And, I do actually believe right-wingers when they say they care about free speech, I just don’t believe they’ll prioritize it as much as we do when it comes into conflict with other values- Woodhouse has shown that even *respectability politics* trumps it for them.

“I just don’t believe they’ll prioritize it as much as we do” suggests that Matthew sees himself as a spokesperson for ‘the left’.

But he is generalising somewhat claiming “the locus of the left-wing debate” and “largely not”.

While Edwards is also guilty of over-generalising he is largely correct in saying “All they differ on is who should be allowed the right to speak”.

I’ve seen a lot of people from the left (notably Golriz Ghahraman) who speak strongly againts peeople they don’t agree with from being allowed to come to New Zealand to speak, while staunchly supporting people they agree with.

Michael Woodhouse has merely highlighted that it is often people getting confused over championing free speech versus championing their politics and preferences.


Trump supports “sick behavior” online

In a series of tweets Donald Trump says:

  • that Republican/Conservative voices are being unfairly discriminated against online
  • that “Censorship is a very dangerous thing & absolutely impossible to police”
  • he supports “sick behaviour” being able to continue,
  • everybody should be able to participate, “good or bad”

He keeps condemning ‘fake news’ – information online that he doesn’t like or doesn’t want published – but suggests that favourable fake news be able to continue unfettered.

What happens online across the political spectrum is bad enough without the president – someone in an extraordinary position of power and online reach – effectively promoting a war of words that presumably he thinks he can win.

He may end up being a big loser personally (he is aat risk of that at least), but the online community loses out bigly with the sort of behaviour he is defending, promoting, and doing.

Misogyny only a part of online abuse problem, and ‘sorry’ isn’t enough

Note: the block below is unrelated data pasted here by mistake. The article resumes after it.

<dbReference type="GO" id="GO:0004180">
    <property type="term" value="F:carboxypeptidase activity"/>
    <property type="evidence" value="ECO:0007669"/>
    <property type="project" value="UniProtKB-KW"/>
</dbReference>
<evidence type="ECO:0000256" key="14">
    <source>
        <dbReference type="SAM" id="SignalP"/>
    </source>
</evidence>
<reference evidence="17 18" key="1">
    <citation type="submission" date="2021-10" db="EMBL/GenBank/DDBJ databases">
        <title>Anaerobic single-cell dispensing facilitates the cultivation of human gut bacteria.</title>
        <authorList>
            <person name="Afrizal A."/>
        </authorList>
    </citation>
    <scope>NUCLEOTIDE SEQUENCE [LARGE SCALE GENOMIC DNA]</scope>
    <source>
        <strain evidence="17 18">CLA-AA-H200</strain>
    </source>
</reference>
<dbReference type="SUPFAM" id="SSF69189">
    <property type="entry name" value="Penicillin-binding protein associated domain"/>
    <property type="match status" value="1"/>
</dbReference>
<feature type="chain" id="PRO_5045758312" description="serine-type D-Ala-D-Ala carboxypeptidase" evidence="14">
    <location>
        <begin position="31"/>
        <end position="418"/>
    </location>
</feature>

Online abuse that can reach extreme levels is rife online, in New Zealand and internationally. Some label it things like misogyny or sexism or racism or anti-religious or political – any of these things can be involved, but the motives can vary, and can often be difficult to define.

Abuse can be nasty, it goes to the extent of threatening the well being and even the lives of targets – and to an extent reflects awful levels of real life abuse and violence.

In part abuse is an attempt to discredit people, to shut them up, or to drive them off public media platforms.

Most of the abuse comes from people acting anonymously.

Anna Connell (RNZ) ‘I am sorry you can’t freely express yourself’

I feel that same frustration and anger about what Lani Wendt Young has gone through. An LGBT rights advocate and author, and survivor of child sexual abuse, she has used social media to openly discuss these issues. She has also filed over 800 screenshots of abuse and threats she’s received for doing so.

Despite going to the police and asking Facebook to remove these comments, there haven’t been any real consequences.

Theoretically, those on the receiving end of online abuse are offered some protection here under the Harmful Digital Communications Act. Netsafe is the approved agency responsible for dealing with complaints made under the Act but are not an enforcement agency.

After a complaint is investigated, a court order can be sought. In response to Ms Wendt-Young’s complaints, New Zealand police said they took the issue seriously. However, based on her experience, it seems they feel pretty powerless in the face of the swelling volume of online abuse.